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Health Policy. 2009 May;90(2-3):223-9. doi: 10.1016/j.healthpol.2008.10.006. Epub 2008 Nov 25.

Examining catastrophic costs and benefit incidence of subsidized antiretroviral treatment (ART) programme in south-east Nigeria.

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1
Department of Health Administration and Management, College of Medicine, University of Nigeria, Enugu, Nigeria. Onwujekwe@yahoo.co.uk

Abstract

OBJECTIVES:

To examine the extent to which costs of subsidized antiretrovirals treatment (ART) programmes are catastrophic and the benefit incidence that accrues to different population groups.

METHODS:

Data on expenditures to patients for receiving treatment from a government subsidized ART clinic was collected using a questionnaire. The patient costs excluded time and other indirect costs. Catastrophic cost was determined as the percentage of total expenditure on ART treatment as a proportion of household non-food expenditures on essential items.

RESULTS:

On average, patients spent 990 Naira (US$ 8.3) on antiretroviral (ARV) drugs per month. They also spent an average of $8.2 on other drugs per month. However, people that bought ARV drugs from elsewhere other than the ART clinic spent an average of $88.8 per month. Patients spent an average of $95.1 on laboratory tests per month. Subsidized ARV drugs depleted 9.8% of total household expenditure, other drugs (e.g. for opportunistic infections) depleted 9.7%, ARV drugs from elsewhere depleted 105%, investigations depleted 112.9% and total expenditure depleted 243.2%. The level of catastrophe was generally more with females, rural dwellers and most poor patients. Females and urbanites had more benefit incidence than males and rural dwellers.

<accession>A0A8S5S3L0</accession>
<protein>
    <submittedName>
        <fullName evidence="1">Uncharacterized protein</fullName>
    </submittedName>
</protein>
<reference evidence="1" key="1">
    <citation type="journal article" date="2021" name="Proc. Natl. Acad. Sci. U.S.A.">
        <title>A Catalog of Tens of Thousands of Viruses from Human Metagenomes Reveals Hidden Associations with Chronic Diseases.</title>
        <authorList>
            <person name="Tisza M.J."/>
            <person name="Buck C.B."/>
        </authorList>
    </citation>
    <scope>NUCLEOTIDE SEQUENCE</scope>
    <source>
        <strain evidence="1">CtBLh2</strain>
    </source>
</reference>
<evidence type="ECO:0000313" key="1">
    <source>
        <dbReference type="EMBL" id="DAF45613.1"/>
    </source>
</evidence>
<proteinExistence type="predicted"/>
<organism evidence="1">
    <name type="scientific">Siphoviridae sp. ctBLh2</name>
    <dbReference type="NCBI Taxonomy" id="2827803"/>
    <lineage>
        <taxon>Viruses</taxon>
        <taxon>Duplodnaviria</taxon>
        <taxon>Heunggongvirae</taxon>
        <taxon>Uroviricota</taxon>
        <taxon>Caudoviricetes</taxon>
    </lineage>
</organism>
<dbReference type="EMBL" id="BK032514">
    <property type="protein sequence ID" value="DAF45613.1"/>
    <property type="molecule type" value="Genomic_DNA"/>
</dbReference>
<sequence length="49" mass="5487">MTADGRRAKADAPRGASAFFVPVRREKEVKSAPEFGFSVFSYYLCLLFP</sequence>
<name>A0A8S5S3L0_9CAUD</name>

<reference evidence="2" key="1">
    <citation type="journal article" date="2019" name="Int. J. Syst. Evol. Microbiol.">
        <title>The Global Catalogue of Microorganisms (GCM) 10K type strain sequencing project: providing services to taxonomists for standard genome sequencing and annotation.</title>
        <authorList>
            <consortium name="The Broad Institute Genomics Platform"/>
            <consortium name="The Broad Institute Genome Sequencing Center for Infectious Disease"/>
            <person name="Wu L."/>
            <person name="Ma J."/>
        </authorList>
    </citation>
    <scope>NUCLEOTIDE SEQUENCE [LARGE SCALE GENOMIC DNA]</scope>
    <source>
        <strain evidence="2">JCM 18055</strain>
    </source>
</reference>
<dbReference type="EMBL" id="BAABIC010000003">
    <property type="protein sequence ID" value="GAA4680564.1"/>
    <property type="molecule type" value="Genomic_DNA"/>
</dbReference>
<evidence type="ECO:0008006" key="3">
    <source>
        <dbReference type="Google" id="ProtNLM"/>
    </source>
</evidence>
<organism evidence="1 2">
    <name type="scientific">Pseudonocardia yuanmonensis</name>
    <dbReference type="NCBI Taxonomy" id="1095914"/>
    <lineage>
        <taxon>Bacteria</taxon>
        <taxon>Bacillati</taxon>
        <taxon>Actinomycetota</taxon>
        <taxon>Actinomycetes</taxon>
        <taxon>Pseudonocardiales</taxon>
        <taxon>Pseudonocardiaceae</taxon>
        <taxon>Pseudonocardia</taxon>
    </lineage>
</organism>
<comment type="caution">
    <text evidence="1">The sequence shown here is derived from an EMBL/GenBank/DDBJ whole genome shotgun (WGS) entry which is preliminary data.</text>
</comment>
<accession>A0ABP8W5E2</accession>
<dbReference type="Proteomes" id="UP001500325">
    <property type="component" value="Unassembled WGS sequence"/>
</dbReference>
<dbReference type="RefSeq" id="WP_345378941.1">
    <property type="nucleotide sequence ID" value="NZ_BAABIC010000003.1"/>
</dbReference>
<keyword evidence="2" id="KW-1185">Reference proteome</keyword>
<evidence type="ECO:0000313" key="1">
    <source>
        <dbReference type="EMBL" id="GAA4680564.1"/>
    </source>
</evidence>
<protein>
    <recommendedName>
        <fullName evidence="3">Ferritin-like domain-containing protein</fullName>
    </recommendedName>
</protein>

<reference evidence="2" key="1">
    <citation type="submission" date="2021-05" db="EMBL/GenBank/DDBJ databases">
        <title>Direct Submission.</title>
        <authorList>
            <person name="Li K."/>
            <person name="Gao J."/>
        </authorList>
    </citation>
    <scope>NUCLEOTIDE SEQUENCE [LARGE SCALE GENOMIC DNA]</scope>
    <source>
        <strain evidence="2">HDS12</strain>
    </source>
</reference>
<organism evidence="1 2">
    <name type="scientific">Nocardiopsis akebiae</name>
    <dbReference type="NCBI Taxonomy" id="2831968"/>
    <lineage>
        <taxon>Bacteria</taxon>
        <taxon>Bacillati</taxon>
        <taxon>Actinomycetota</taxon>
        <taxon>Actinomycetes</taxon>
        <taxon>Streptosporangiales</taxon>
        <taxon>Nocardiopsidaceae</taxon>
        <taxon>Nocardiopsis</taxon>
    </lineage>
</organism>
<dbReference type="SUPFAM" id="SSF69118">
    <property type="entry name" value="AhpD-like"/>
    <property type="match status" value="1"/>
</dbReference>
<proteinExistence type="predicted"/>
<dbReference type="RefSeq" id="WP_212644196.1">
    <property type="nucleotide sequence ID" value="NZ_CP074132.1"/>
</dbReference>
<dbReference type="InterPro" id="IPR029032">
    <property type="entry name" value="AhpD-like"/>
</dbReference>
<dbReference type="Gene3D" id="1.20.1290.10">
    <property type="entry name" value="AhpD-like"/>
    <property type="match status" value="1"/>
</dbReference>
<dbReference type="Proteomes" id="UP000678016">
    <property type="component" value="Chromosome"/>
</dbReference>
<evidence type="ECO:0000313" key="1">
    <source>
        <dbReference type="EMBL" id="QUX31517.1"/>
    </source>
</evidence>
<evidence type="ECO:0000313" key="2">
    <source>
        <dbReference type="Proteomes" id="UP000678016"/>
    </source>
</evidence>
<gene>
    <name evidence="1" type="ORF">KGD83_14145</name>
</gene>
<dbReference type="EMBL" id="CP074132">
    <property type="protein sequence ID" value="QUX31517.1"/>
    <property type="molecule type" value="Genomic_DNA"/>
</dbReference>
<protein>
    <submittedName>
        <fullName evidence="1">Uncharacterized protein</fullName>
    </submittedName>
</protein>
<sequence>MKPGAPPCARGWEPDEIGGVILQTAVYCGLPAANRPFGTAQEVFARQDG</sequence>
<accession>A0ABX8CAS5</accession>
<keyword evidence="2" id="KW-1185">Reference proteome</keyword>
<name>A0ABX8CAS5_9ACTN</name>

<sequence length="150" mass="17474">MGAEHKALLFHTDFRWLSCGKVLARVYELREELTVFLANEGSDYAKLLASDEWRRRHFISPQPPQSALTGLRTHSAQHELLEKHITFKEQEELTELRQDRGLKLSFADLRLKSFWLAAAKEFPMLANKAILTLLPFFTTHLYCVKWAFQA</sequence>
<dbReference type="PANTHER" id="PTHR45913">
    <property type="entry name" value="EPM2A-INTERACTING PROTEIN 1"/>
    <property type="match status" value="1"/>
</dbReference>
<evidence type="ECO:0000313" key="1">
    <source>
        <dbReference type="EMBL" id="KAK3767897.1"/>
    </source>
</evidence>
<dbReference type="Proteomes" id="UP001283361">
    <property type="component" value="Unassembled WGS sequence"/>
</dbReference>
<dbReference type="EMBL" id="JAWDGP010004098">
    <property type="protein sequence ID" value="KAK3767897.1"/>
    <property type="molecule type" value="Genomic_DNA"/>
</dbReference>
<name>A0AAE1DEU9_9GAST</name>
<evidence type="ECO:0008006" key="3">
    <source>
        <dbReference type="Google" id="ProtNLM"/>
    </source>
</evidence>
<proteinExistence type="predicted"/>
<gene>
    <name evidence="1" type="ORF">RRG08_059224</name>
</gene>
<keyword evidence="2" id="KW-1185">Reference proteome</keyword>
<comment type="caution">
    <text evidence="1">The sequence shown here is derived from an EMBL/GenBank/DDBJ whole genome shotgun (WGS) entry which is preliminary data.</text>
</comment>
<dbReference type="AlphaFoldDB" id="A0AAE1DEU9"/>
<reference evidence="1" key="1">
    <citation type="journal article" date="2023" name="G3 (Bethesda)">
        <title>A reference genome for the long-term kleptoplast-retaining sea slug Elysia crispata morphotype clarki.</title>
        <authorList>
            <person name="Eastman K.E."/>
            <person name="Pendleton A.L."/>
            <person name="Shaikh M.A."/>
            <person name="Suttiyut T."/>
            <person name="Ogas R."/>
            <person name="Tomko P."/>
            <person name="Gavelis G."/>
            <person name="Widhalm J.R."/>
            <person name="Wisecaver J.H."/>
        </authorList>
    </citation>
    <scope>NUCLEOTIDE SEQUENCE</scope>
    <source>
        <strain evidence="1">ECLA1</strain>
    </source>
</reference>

CONCLUSION:

Subsidized ART programme lowers the cost of ARV drugs but other major costs are still incurred, which make the overall cost of accessing and consuming ART treatment to be excessive and catastrophic. The costs of laboratory tests and other drugs should be subsidized and there should also be targeting of ART programme to ensure that more rural dwellers and the most-poor people have increased benefit incidence.

PMID:
19036466
DOI:
10.1016/j.healthpol.2008.10.006
[Indexed for MEDLINE]
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